We have been looking at that screw “objectively.” According to the doctrine of “objectivity,” . . . what we like or don’t like about that screw has nothing to do with our correct thinking. We should not evaluate what we see [, according to the doctrine of “objectivity”]. We should keep our mind a blank tablet which nature fills for us, and then reason disinterestedly from the facts we observe.

But when we stop and think about it disinterestedly, in terms of this stuck screw, we begin to see that this whole idea of disinterested observation is silly. Where are those facts? What are we going to observe disinterestedly? The torn slot? The immovable side cover plate? The color of the paint job? The speedometer? The sissy bar? As Poincaré would have said, there are an infinite number of facts about the motorcycle, and the right ones don’t just dance up and introduce themselves. The right facts, the ones we really need, are not only passive, they are damned elusive, and we’re not going to just sit back and “observe” them. We’re going to have to be in there looking for them or we’re going to be here a long time. Forever. As Poincaré pointed out, there must be a subliminal choice of what facts we observe.

The difference between a good mechanic and a bad one, like the difference between a good mathematician and a bad one, is precisely this ability to select the good facts from the bad ones on the basis of quality. He has to care! . . .

By returning our attention to Quality [we can get] out of the noncaring subject-object dualism and back into craftsmanlike self-involved reality again, which will reveal to us the facts we need when we are stuck.

Read that last sentence again:

By returning our attention to Quality [we can get] out of the noncaring subject-object dualism and back into craftsmanlike self-involved reality again, which will reveal to us the facts we need when we are stuck.

“The facts we need when we are stuck.” Hmmm . . .

Let’s take what Pirsig says about scientists and mathematicians and see whether we can apply it equally to another pursuit:

The difference between a good mechanic reporter and a bad one, like the difference between a good mathematician and a bad one, is precisely this ability to select the good facts from the bad ones on the basis of quality. He has to care! . . .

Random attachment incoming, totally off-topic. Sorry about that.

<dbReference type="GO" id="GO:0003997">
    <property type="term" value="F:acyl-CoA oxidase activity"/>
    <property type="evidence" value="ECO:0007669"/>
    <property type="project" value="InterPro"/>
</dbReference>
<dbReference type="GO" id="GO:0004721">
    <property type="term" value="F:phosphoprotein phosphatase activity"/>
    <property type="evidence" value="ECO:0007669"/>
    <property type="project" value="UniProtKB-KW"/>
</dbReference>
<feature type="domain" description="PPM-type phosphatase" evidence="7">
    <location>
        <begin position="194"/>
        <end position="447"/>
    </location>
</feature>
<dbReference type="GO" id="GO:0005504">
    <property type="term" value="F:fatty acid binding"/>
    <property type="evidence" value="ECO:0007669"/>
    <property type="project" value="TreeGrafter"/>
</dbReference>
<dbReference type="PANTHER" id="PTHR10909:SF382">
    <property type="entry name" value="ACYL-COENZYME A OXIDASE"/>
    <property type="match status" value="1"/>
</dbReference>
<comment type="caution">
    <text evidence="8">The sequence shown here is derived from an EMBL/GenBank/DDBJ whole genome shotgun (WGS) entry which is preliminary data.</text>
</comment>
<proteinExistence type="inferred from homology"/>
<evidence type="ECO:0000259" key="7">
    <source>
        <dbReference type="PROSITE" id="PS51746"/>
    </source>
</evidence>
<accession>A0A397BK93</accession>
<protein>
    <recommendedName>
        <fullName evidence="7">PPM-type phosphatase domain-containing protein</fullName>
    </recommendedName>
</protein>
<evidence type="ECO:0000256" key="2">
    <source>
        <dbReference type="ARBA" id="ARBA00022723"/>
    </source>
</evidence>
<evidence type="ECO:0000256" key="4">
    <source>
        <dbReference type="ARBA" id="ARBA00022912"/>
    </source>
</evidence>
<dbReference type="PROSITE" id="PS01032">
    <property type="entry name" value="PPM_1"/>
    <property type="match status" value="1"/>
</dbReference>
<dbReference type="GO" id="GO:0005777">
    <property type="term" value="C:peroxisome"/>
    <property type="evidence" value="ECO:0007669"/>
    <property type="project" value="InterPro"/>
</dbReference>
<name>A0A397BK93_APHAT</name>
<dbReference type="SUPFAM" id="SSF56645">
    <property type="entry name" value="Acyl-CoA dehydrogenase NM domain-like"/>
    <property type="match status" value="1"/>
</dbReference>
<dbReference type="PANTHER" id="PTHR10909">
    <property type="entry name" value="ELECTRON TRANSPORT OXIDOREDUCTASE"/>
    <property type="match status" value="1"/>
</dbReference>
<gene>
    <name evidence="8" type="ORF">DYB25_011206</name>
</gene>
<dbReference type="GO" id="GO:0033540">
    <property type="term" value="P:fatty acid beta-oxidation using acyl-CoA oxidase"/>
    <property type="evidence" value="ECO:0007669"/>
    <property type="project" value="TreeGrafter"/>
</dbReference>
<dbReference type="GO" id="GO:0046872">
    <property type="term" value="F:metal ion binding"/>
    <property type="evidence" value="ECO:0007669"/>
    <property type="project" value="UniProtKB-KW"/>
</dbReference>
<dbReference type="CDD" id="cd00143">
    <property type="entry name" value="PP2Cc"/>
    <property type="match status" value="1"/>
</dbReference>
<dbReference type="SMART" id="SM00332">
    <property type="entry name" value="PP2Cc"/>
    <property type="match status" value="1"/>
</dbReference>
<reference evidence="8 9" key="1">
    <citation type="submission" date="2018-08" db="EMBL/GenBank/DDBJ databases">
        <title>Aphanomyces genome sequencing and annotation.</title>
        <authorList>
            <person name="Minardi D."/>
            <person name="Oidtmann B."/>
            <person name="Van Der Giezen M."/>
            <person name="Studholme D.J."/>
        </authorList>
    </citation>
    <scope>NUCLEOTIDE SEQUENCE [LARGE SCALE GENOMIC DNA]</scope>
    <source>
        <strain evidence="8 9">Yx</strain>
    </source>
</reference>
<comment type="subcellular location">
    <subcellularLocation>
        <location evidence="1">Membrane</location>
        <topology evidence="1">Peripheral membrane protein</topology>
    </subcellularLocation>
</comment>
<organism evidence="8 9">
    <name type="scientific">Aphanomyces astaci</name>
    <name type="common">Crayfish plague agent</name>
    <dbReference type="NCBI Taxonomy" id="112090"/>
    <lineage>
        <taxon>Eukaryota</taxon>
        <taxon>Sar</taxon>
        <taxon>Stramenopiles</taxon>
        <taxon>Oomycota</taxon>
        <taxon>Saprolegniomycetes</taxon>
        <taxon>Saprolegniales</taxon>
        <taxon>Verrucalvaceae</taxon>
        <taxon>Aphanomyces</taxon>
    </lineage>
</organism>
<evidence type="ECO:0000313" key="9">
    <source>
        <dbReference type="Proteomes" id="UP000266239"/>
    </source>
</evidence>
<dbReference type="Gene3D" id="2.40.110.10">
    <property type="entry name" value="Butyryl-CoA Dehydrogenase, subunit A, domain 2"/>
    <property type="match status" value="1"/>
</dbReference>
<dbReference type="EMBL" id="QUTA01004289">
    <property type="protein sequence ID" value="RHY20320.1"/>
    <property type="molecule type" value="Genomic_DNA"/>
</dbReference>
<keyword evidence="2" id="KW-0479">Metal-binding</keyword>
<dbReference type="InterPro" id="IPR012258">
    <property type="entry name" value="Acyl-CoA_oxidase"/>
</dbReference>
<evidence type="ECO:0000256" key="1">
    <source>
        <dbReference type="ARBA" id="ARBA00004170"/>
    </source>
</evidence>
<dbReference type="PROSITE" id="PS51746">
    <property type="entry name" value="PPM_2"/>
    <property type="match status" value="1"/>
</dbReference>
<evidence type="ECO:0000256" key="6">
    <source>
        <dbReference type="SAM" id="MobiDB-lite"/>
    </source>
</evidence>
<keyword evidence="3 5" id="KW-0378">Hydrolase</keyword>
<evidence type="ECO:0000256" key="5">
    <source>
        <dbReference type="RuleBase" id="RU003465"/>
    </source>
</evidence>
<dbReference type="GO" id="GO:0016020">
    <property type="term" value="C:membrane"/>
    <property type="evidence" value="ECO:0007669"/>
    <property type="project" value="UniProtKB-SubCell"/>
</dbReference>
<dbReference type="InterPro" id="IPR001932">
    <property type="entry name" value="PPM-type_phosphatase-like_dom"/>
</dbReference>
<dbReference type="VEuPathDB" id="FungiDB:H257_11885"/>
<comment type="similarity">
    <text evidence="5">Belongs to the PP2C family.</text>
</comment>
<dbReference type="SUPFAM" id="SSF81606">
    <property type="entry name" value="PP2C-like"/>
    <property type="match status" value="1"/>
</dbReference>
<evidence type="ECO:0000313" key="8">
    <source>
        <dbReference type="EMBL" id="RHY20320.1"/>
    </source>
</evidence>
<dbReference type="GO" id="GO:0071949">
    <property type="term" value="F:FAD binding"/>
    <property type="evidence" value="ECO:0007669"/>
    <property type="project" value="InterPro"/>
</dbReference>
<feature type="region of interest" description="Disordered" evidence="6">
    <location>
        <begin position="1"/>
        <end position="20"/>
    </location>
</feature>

How often have you heard representatives of the corporate media defend the mediocrity of their product by protesting that, gee, all they’re doing is being “objective,” presenting “both sides” of an “argument”? Like, say, “both sides” of the global warming “argument”? Or “both sides” of the evolution “argument”? Or “both sides” of the illegal wiretapping “argument”? Or “both sides” of the torture “argument”?

As if there were an “argument” in the first place. As if “both sides” of such an illusory “argument” carried equal weight.

The reason we are bombarded 24/7 with crap in the corporate media is because most of the so-called “journalists” in this country have been out of the crap detection business for years. Their corporate masters have decided instead that crap dissemination is more profitable. No one involved in running corporate media – and way too few people involved in consuming corporate media content – gives a tinker’s damn about Truth, about Quality.

Whereas once upon a time in America, journalists served as a front line of Crap Detection against the torrents of Crap spewing from the seats of government and the corridors of corporate power, now, if anything, most corporate media outlets serve their literal corporate masters; rarely does one see a Quality-driven decision about which content to foist upon a heedless public.

As Pirsig would argue, what the corporate media have abandoned in their supposedly doe-eyed, innocent, oh-so-fair-and-balanced presentation of the “facts” is an application of Quality. To give airtime and ink to the repeatedly and provably incorrect assertions and predictions of idiots like William Kristol or Doug Feith or Dick Cheney or Alberto Gonzales or John Yoo, or the global warming deniers, or those who would replace the teaching of evolution with the teaching of creationism, is to throw Quality out the window, and leave the consumer to decide what is valuable and what is, well, Crap. Caveat viewer.

To cite one very current example, it is only because our corporate media and many of our educational institutions have promoted such a climate of “all-hypotheses-are-of-equal-merit” that it is even possible to make and market a film such as Ben Stein’s recent laughfest, Expelled: No Intelligence Allowed, about which (in spite of its unintentionally hilarious self-referential title) the right is in a fervor. And why wouldn’t they be? According to Scientific American (whose editors I am more inclined to believe than, say, those of The Washington Times),